|Publication number||US6723539 B1|
|Application number||US 09/806,548|
|Publication date||Apr 20, 2004|
|Filing date||Oct 5, 1999|
|Priority date||Oct 6, 1998|
|Also published as||EP1123158A1, WO2000020114A1|
|Publication number||09806548, 806548, PCT/1999/3290, PCT/GB/1999/003290, PCT/GB/1999/03290, PCT/GB/99/003290, PCT/GB/99/03290, PCT/GB1999/003290, PCT/GB1999/03290, PCT/GB1999003290, PCT/GB199903290, PCT/GB99/003290, PCT/GB99/03290, PCT/GB99003290, PCT/GB9903290, US 6723539 B1, US 6723539B1, US-B1-6723539, US6723539 B1, US6723539B1|
|Inventors||Katherine Louise Angus, David Alan Hutton, Robert John Noel, Linda Taylor|
|Original Assignee||Bioprocessing, Ltd.|
|Export Citation||BiBTeX, EndNote, RefMan|
|Patent Citations (12), Non-Patent Citations (2), Referenced by (2), Classifications (36), Legal Events (8)|
|External Links: USPTO, USPTO Assignment, Espacenet|
This application is a National Stage Application of International Application Number PCT/GB99/03290, published, pursuant to PCT Article 21(2), in English.
This invention relates to an adsorbent medium and to its use in retaining large molecular species, e.g. in the purification of DNA.
DEAE (diethylaminoethane) has been used to derivatise Sepharase or Sephadex beads to provide an anion exchange resin, having quaternary ammonium groups. This is available from Pharmacia as DEAE-streamline. It is used as an anticholesteremic.
Cellulosic sponge materials have been used in various forms as the basis of an adsorbent medium, typically after the introduction of ion-exchange groups. For example, GB-A-1226448 discloses the introduction of cross-linking residues into regenerated cellulose, together with or followed by the introduction of ion-exchange groups. The resultant medium can be used, packed in a column. Various physical forms are disclosed.
WO-A-9117830 discloses an adsorbent medium (HVFM) prepared by cross-linking a flexible hydrophilic sponge that contains fibrous, hydrophilic reinforcement, and introducing functional groups. The cross-linking is controlled so that the resulting sponge has a water retention value of 2 to 6. It is proposed that this medium is suitable for the isolation or separation of macromolecules such as proteins, while retaining mechanical strength. However, in addition to its low water retention value, this medium has poor flow properties.
A particular area in which an efficient, commercial process is required, for purifying samples, is in the preparation of pharmaceutical grade plasmid DNA for gene therapy. Although many processes have been developed for the large-scale production of recombinant plasmid DNA, e.g. using E. coli as the host cell, purification of the product is necessary before the functional gene can be used, i.e. for expression in somatic tissues with the intention of selectively correcting or modulating disease conditions.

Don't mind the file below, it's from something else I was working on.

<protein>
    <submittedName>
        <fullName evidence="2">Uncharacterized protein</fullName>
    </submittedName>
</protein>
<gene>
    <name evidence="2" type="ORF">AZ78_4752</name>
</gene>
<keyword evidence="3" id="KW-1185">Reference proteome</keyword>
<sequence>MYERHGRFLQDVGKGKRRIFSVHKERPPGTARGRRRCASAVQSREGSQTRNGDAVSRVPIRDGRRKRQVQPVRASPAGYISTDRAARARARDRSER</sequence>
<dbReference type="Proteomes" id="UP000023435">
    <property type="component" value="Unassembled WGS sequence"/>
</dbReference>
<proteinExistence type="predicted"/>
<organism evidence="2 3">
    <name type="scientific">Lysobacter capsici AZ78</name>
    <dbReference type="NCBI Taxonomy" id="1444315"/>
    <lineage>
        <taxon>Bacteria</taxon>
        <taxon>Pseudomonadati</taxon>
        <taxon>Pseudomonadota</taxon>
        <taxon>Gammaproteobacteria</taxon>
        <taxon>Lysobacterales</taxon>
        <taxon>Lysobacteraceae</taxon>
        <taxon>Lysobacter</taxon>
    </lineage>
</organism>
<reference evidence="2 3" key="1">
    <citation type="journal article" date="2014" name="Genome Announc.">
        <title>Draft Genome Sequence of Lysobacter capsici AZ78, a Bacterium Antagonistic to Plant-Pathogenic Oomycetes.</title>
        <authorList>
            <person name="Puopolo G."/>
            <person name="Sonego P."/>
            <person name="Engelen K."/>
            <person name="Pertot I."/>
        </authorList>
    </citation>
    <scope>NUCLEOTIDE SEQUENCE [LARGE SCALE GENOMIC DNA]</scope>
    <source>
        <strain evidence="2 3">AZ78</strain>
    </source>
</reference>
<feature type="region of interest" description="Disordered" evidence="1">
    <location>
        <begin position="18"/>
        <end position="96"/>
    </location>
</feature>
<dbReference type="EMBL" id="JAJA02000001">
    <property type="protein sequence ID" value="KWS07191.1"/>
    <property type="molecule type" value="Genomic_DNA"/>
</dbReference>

Purification of plasmid DNA has traditionally been on a very small scale for research purposes. Purification of plasmid DNA for preclinical toxicology, human clinical trials, and ultimately for an approved pharmaceutical indication, requires a process that reproducibly meets all the quality and regulatory standards and can be used to purify large quantities of the material economically.
The standard method for plasmid DNA purification by molecular biologists has been by caesium chloride/ethidium bromide ultracentrifugation. This method is unacceptable for the production of clinical materials, because it uses mutagenic reagents and is unscalable.
Alternative methods for the purification of plasmid DNA have been developed using a combination of chromatography techniques. Problems associated with such techniques have been low capacity of the adsorbents for plasmid DNA, denaturation and breakdown of the DNA molecule, and losses due to filtration of the feedstock containing plasmid DNA. Problems associated with filtration have been resolved by using the adsorbents in fluidised bed mode, but this requires specially designed hardware for large-scale applications.
This invention is based on the discovery that an adsorbent medium comprising particles of a cellulose sponge material carrying functional groups, can be effectively used to retain species having molecular weight of at least one million Daltons, e.g. viruses and DNA. In particular, it has been found that an effective adsorbent can be prepared from readily-available sponge material, after removal of fibrous reinforcement.
The new porous matrix has high capacity for plasmid DNA, and can be used in a packed bed with unfiltered feedstock. It can be used in any type of chromatographic technique, including ion-exchange, and also affinity and hydrophobic interaction.